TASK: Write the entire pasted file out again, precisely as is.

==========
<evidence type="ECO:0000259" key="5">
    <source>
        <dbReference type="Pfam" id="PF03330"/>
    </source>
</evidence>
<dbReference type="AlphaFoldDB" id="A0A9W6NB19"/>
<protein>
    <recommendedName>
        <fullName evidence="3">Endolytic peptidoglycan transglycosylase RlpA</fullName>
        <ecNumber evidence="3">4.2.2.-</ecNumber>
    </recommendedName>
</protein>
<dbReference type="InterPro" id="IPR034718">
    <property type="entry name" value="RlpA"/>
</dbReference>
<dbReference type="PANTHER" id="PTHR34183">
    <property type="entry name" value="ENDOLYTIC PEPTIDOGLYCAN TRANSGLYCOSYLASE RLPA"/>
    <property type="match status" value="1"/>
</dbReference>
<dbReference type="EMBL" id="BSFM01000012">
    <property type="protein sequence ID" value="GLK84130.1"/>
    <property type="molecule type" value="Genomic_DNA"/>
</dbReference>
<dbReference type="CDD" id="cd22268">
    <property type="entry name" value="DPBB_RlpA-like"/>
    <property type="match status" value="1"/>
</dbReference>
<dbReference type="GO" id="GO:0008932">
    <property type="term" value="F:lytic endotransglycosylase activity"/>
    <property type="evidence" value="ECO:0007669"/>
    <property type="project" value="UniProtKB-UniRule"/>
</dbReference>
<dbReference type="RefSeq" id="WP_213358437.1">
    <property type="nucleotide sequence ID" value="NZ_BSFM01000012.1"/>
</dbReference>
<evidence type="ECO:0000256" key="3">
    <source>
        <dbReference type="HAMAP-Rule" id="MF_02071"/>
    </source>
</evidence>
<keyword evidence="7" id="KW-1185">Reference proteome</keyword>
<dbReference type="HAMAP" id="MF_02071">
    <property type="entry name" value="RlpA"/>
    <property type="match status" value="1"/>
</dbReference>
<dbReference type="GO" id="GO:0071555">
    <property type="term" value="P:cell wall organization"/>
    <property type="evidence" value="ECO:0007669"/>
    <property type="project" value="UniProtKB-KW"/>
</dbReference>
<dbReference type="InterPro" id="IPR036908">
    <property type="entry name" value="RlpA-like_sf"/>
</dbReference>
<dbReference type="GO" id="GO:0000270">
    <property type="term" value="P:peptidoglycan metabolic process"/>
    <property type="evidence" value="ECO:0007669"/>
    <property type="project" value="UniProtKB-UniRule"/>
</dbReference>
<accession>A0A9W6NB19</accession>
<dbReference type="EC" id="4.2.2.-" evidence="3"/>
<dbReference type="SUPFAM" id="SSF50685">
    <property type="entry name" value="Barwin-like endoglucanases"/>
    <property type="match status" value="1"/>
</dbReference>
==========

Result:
<evidence type="ECO:0000259" key="5">
    <source>
        <dbReference type="Pfam" id="PF03330"/>
    </source>
</evidence>
<dbReference type="AlphaFoldDB" id="A0A9W6NB19"/>
<protein>
    <recommendedName>
        <fullName evidence="3">Endolytic peptidoglycan transglycosylase RlpA</fullName>
        <ecNumber evidence="3">4.2.2.-</ecNumber>
    </recommendedName>
</protein>
<dbReference type="InterPro" id="IPR034718">
    <property type="entry name" value="RlpA"/>
</dbReference>
<dbReference type="PANTHER" id="PTHR34183">
    <property type="entry name" value="ENDOLYTIC PEPTIDOGLYCAN TRANSGLYCOSYLASE RLPA"/>
    <property type="match status" value="1"/>
</dbReference>
<dbReference type="EMBL" id="BSFM01000012">
    <property type="protein sequence ID" value="GLK84130.1"/>
    <property type="molecule type" value="Genomic_DNA"/>
</dbReference>
<dbReference type="CDD" id="cd22268">
    <property type="entry name" value="DPBB_RlpA-like"/>
    <property type="match status" value="1"/>
</dbReference>
<dbReference type="GO" id="GO:0008932">
    <property type="term" value="F:lytic endotransglycosylase activity"/>
    <property type="evidence" value="ECO:0007669"/>
    <property type="project" value="UniProtKB-UniRule"/>
</dbReference>
<dbReference type="RefSeq" id="WP_213358437.1">
    <property type="nucleotide sequence ID" value="NZ_BSFM01000012.1"/>
</dbReference>
<evidence type="ECO:0000256" key="3">
    <source>
        <dbReference type="HAMAP-Rule" id="MF_02071"/>
    </source>
</evidence>
<keyword evidence="7" id="KW-1185">Reference proteome</keyword>
<dbReference type="HAMAP" id="MF_02071">
    <property type="entry name" value="RlpA"/>
    <property type="match status" value="1"/>
</dbReference>
<dbReference type="GO" id="GO:0071555">
    <property type="term" value="P:cell wall organization"/>
    <property type="evidence" value="ECO:0007669"/>
    <property type="project" value="UniProtKB-KW"/>
</dbReference>
<dbReference type="InterPro" id="IPR036908">
    <property type="entry name" value="RlpA-like_sf"/>
</dbReference>
<dbReference type="GO" id="GO:0000270">
    <property type="term" value="P:peptidoglycan metabolic process"/>
    <property type="evidence" value="ECO:0007669"/>
    <property type="project" value="UniProtKB-UniRule"/>
</dbReference>
<accession>A0A9W6NB19</accession>
<dbReference type="EC" id="4.2.2.-" evidence="3"/>
<dbReference type="SUPFAM" id="SSF50685">
    <property type="entry name" value="Barwin-like endoglucanases"/>
    <property type="match status" value="1"/>
</dbReference>